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25th St. Petersburg International Economic Forum opens in Russia

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INTERNATIONAL: The 25th St. Petersburg International Economic Forum (SPIEF) opened on Wednesday in Russia's second-largest city. Under the theme of New Opportunities in a New World, this year's forum is attended by representatives of more than 90 countries and regions, according to the forum's organizer.

Russia for years hosted world leaders and business titans at its annual economic forum in St Petersburg, but the "Russian Davos" will see little of the global financial elite this year with Moscow isolated by sanctions over its actions in Ukraine.

The participants who will turn up will discuss issues regarding the global and Russian economies, digitalization and information security.

While addressing the forum's plenary session on Friday, Russian President Vladimir Putin will assess the current global situation and outline the future direction of Russia's economic development, Kremlin aide Yuri Ushakov said Wednesday.

Since 1997, the forum has become a leading global platform for the business community to discuss critical economic issues facing Russia, emerging markets and the world.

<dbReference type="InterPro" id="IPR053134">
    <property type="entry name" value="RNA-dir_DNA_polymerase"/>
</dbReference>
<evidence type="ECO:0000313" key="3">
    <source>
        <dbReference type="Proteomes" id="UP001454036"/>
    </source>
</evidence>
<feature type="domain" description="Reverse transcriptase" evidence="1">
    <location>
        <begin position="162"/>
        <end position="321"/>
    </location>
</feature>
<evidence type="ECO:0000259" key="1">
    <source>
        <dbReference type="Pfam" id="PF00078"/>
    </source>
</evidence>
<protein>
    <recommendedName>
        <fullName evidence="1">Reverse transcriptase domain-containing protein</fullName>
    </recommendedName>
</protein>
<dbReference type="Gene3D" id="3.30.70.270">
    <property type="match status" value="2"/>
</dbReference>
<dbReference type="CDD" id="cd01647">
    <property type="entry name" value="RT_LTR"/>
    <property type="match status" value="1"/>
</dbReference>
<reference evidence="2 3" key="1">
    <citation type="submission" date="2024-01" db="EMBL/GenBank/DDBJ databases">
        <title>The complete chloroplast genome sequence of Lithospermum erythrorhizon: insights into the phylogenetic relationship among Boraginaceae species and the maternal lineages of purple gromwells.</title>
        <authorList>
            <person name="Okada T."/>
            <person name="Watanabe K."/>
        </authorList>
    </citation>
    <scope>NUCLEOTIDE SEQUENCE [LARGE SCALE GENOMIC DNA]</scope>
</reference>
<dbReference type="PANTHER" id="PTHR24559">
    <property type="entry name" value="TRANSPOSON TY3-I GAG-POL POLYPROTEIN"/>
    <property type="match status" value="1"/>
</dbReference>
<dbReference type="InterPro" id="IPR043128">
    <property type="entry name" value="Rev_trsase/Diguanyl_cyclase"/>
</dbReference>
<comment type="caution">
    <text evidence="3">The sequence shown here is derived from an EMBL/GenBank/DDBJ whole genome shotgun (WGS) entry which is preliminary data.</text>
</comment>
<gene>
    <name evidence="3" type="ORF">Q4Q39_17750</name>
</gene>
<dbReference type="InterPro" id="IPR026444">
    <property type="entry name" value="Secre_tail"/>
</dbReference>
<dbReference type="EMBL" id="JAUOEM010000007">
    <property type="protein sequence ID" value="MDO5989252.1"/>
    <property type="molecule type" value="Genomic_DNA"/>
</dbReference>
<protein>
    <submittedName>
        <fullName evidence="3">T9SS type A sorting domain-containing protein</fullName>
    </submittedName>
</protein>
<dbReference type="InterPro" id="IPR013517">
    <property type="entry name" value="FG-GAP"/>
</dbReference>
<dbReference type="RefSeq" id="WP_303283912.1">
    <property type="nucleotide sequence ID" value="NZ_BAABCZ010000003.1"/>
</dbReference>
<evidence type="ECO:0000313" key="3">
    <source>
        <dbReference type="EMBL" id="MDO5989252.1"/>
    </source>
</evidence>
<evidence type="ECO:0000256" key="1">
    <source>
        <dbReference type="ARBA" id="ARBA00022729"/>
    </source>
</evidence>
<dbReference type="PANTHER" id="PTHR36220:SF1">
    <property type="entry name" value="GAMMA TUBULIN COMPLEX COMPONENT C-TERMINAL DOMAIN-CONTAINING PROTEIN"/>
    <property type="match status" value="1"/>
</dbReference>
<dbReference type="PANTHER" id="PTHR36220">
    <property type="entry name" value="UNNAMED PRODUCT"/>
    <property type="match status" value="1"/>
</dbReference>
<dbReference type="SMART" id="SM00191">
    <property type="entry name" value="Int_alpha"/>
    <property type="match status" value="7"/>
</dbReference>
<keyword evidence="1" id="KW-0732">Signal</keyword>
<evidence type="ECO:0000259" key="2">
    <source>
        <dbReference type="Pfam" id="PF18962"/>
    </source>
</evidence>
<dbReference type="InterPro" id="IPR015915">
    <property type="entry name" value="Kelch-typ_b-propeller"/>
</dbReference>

To make up for the lack of major Western attendees, Russia is giving pride of place to smaller players. One of the newsmakers of the first day of the forum was Mohammad Younus Momand, vice-chairman of Afghanistan chamber of commerce and investment.

Momand refused to talk about Russian recognition of Taliban ruled county. But spoke about the deals he was hoping to sign in St Petersburg. “What Afghanistan needs nowadays is wheat, flour, gas and oil. So we would like to extend this relationship and make it as strong as possible," he said on the sidelines of the forum.

Trade between Russia and Iran has risen over the past months, as both countries contend with tough Western sanctions.

Moscow said boosting business ties with Tehran, in the wake of the Ukraine crisis, will benefit both countries' economies.

Meanwhile, Iran has been mulling a switch from settling international transactions in U.S. dollar to using other currencies for foreign trade, in order to circumvent sanctions that have restricted access to dollars.

With Russia's economy facing pressure from Western sanctions over the crisis in Ukraine, Moscow is looking for new trading partners and is counting on trade with countries that have not imposed sanctions on Moscow.

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